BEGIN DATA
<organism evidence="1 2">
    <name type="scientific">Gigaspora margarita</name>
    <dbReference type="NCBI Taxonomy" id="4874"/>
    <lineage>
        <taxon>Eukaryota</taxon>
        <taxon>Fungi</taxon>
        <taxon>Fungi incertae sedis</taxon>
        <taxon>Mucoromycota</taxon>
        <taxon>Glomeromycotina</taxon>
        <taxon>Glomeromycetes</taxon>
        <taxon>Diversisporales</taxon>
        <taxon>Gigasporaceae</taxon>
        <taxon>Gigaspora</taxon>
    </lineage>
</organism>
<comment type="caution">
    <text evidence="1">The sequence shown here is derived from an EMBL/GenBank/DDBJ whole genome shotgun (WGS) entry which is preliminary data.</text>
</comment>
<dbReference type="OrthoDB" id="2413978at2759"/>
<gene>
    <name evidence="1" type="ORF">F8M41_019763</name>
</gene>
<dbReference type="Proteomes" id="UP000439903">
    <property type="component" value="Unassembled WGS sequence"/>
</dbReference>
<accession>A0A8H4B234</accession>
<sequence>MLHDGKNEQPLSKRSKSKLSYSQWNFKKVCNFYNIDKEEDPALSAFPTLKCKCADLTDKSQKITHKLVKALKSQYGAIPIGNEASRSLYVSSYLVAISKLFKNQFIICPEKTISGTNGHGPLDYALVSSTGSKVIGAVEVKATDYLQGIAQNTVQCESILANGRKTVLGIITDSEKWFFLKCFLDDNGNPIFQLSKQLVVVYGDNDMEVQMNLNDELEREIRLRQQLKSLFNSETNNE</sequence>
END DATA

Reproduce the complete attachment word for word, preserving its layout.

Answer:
<organism evidence="1 2">
    <name type="scientific">Gigaspora margarita</name>
    <dbReference type="NCBI Taxonomy" id="4874"/>
    <lineage>
        <taxon>Eukaryota</taxon>
        <taxon>Fungi</taxon>
        <taxon>Fungi incertae sedis</taxon>
        <taxon>Mucoromycota</taxon>
        <taxon>Glomeromycotina</taxon>
        <taxon>Glomeromycetes</taxon>
        <taxon>Diversisporales</taxon>
        <taxon>Gigasporaceae</taxon>
        <taxon>Gigaspora</taxon>
    </lineage>
</organism>
<comment type="caution">
    <text evidence="1">The sequence shown here is derived from an EMBL/GenBank/DDBJ whole genome shotgun (WGS) entry which is preliminary data.</text>
</comment>
<dbReference type="OrthoDB" id="2413978at2759"/>
<gene>
    <name evidence="1" type="ORF">F8M41_019763</name>
</gene>
<dbReference type="Proteomes" id="UP000439903">
    <property type="component" value="Unassembled WGS sequence"/>
</dbReference>
<accession>A0A8H4B234</accession>
<sequence>MLHDGKNEQPLSKRSKSKLSYSQWNFKKVCNFYNIDKEEDPALSAFPTLKCKCADLTDKSQKITHKLVKALKSQYGAIPIGNEASRSLYVSSYLVAISKLFKNQFIICPEKTISGTNGHGPLDYALVSSTGSKVIGAVEVKATDYLQGIAQNTVQCESILANGRKTVLGIITDSEKWFFLKCFLDDNGNPIFQLSKQLVVVYGDNDMEVQMNLNDELEREIRLRQQLKSLFNSETNNE</sequence>